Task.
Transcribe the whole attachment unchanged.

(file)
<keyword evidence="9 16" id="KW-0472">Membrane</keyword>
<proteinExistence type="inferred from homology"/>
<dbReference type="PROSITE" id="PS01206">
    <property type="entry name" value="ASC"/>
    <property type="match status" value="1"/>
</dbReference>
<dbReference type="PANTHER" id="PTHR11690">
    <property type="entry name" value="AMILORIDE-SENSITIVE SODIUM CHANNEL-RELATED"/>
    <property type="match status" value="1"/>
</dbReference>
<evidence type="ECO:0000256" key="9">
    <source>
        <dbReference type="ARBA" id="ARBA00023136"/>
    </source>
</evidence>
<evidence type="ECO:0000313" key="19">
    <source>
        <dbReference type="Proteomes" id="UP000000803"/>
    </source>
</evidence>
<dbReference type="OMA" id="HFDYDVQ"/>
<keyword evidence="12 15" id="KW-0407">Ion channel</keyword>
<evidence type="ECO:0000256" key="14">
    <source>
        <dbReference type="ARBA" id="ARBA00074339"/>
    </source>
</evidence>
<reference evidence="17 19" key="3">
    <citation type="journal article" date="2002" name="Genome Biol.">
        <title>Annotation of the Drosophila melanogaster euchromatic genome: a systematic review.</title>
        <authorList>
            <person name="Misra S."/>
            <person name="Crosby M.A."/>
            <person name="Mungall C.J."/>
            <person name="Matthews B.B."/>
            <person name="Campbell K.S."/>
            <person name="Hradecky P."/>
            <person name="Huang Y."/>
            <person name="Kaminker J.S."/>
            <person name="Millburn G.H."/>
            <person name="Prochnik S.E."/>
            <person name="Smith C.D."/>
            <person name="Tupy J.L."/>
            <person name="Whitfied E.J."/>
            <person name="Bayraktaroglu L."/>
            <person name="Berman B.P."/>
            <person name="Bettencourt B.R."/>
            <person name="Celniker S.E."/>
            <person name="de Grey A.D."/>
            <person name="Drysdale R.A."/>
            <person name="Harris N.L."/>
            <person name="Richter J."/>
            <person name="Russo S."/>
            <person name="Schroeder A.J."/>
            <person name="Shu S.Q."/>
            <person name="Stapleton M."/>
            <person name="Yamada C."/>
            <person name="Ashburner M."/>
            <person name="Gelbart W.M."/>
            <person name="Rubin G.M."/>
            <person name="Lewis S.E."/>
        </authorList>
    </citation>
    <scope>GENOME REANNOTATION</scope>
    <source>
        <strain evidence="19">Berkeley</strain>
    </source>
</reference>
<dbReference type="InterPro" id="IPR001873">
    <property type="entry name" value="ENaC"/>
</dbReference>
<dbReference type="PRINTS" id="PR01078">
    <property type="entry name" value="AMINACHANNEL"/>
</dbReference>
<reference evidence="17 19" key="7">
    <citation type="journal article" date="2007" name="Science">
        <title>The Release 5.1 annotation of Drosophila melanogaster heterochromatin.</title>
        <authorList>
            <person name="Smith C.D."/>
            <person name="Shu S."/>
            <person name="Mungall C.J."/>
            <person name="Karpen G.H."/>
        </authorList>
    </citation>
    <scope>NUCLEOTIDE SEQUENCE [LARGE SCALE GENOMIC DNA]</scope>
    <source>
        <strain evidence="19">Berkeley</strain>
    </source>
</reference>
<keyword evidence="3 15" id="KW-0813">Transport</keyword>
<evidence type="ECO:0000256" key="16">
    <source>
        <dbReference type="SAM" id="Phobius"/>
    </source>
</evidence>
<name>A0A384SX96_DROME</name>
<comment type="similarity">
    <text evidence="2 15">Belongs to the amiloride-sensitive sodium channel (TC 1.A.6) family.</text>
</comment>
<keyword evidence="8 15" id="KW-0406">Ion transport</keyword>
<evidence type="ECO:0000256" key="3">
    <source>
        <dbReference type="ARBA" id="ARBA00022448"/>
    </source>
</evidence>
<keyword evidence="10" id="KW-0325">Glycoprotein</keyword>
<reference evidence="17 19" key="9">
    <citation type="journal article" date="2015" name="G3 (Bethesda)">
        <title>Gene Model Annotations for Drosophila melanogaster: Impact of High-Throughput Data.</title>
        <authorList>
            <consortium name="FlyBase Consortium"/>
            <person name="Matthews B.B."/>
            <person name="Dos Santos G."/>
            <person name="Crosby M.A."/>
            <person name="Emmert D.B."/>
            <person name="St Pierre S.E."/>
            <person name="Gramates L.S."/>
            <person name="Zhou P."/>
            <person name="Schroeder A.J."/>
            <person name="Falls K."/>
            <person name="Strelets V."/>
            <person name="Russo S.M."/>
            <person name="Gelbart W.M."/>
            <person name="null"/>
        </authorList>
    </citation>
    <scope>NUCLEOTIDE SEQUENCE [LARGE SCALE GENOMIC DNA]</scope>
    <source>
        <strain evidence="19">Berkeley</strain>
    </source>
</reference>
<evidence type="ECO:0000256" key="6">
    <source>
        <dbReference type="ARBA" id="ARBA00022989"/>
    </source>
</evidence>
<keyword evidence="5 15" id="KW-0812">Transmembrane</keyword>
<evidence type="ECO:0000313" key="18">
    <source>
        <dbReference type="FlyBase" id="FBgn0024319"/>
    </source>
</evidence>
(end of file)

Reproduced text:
<keyword evidence="9 16" id="KW-0472">Membrane</keyword>
<proteinExistence type="inferred from homology"/>
<dbReference type="PROSITE" id="PS01206">
    <property type="entry name" value="ASC"/>
    <property type="match status" value="1"/>
</dbReference>
<dbReference type="PANTHER" id="PTHR11690">
    <property type="entry name" value="AMILORIDE-SENSITIVE SODIUM CHANNEL-RELATED"/>
    <property type="match status" value="1"/>
</dbReference>
<evidence type="ECO:0000256" key="9">
    <source>
        <dbReference type="ARBA" id="ARBA00023136"/>
    </source>
</evidence>
<evidence type="ECO:0000313" key="19">
    <source>
        <dbReference type="Proteomes" id="UP000000803"/>
    </source>
</evidence>
<dbReference type="OMA" id="HFDYDVQ"/>
<keyword evidence="12 15" id="KW-0407">Ion channel</keyword>
<evidence type="ECO:0000256" key="14">
    <source>
        <dbReference type="ARBA" id="ARBA00074339"/>
    </source>
</evidence>
<reference evidence="17 19" key="3">
    <citation type="journal article" date="2002" name="Genome Biol.">
        <title>Annotation of the Drosophila melanogaster euchromatic genome: a systematic review.</title>
        <authorList>
            <person name="Misra S."/>
            <person name="Crosby M.A."/>
            <person name="Mungall C.J."/>
            <person name="Matthews B.B."/>
            <person name="Campbell K.S."/>
            <person name="Hradecky P."/>
            <person name="Huang Y."/>
            <person name="Kaminker J.S."/>
            <person name="Millburn G.H."/>
            <person name="Prochnik S.E."/>
            <person name="Smith C.D."/>
            <person name="Tupy J.L."/>
            <person name="Whitfied E.J."/>
            <person name="Bayraktaroglu L."/>
            <person name="Berman B.P."/>
            <person name="Bettencourt B.R."/>
            <person name="Celniker S.E."/>
            <person name="de Grey A.D."/>
            <person name="Drysdale R.A."/>
            <person name="Harris N.L."/>
            <person name="Richter J."/>
            <person name="Russo S."/>
            <person name="Schroeder A.J."/>
            <person name="Shu S.Q."/>
            <person name="Stapleton M."/>
            <person name="Yamada C."/>
            <person name="Ashburner M."/>
            <person name="Gelbart W.M."/>
            <person name="Rubin G.M."/>
            <person name="Lewis S.E."/>
        </authorList>
    </citation>
    <scope>GENOME REANNOTATION</scope>
    <source>
        <strain evidence="19">Berkeley</strain>
    </source>
</reference>
<dbReference type="InterPro" id="IPR001873">
    <property type="entry name" value="ENaC"/>
</dbReference>
<dbReference type="PRINTS" id="PR01078">
    <property type="entry name" value="AMINACHANNEL"/>
</dbReference>
<reference evidence="17 19" key="7">
    <citation type="journal article" date="2007" name="Science">
        <title>The Release 5.1 annotation of Drosophila melanogaster heterochromatin.</title>
        <authorList>
            <person name="Smith C.D."/>
            <person name="Shu S."/>
            <person name="Mungall C.J."/>
            <person name="Karpen G.H."/>
        </authorList>
    </citation>
    <scope>NUCLEOTIDE SEQUENCE [LARGE SCALE GENOMIC DNA]</scope>
    <source>
        <strain evidence="19">Berkeley</strain>
    </source>
</reference>
<keyword evidence="3 15" id="KW-0813">Transport</keyword>
<evidence type="ECO:0000256" key="16">
    <source>
        <dbReference type="SAM" id="Phobius"/>
    </source>
</evidence>
<name>A0A384SX96_DROME</name>
<comment type="similarity">
    <text evidence="2 15">Belongs to the amiloride-sensitive sodium channel (TC 1.A.6) family.</text>
</comment>
<keyword evidence="8 15" id="KW-0406">Ion transport</keyword>
<evidence type="ECO:0000256" key="3">
    <source>
        <dbReference type="ARBA" id="ARBA00022448"/>
    </source>
</evidence>
<keyword evidence="10" id="KW-0325">Glycoprotein</keyword>
<reference evidence="17 19" key="9">
    <citation type="journal article" date="2015" name="G3 (Bethesda)">
        <title>Gene Model Annotations for Drosophila melanogaster: Impact of High-Throughput Data.</title>
        <authorList>
            <consortium name="FlyBase Consortium"/>
            <person name="Matthews B.B."/>
            <person name="Dos Santos G."/>
            <person name="Crosby M.A."/>
            <person name="Emmert D.B."/>
            <person name="St Pierre S.E."/>
            <person name="Gramates L.S."/>
            <person name="Zhou P."/>
            <person name="Schroeder A.J."/>
            <person name="Falls K."/>
            <person name="Strelets V."/>
            <person name="Russo S.M."/>
            <person name="Gelbart W.M."/>
            <person name="null"/>
        </authorList>
    </citation>
    <scope>NUCLEOTIDE SEQUENCE [LARGE SCALE GENOMIC DNA]</scope>
    <source>
        <strain evidence="19">Berkeley</strain>
    </source>
</reference>
<evidence type="ECO:0000256" key="6">
    <source>
        <dbReference type="ARBA" id="ARBA00022989"/>
    </source>
</evidence>
<keyword evidence="5 15" id="KW-0812">Transmembrane</keyword>
<evidence type="ECO:0000313" key="18">
    <source>
        <dbReference type="FlyBase" id="FBgn0024319"/>
    </source>
</evidence>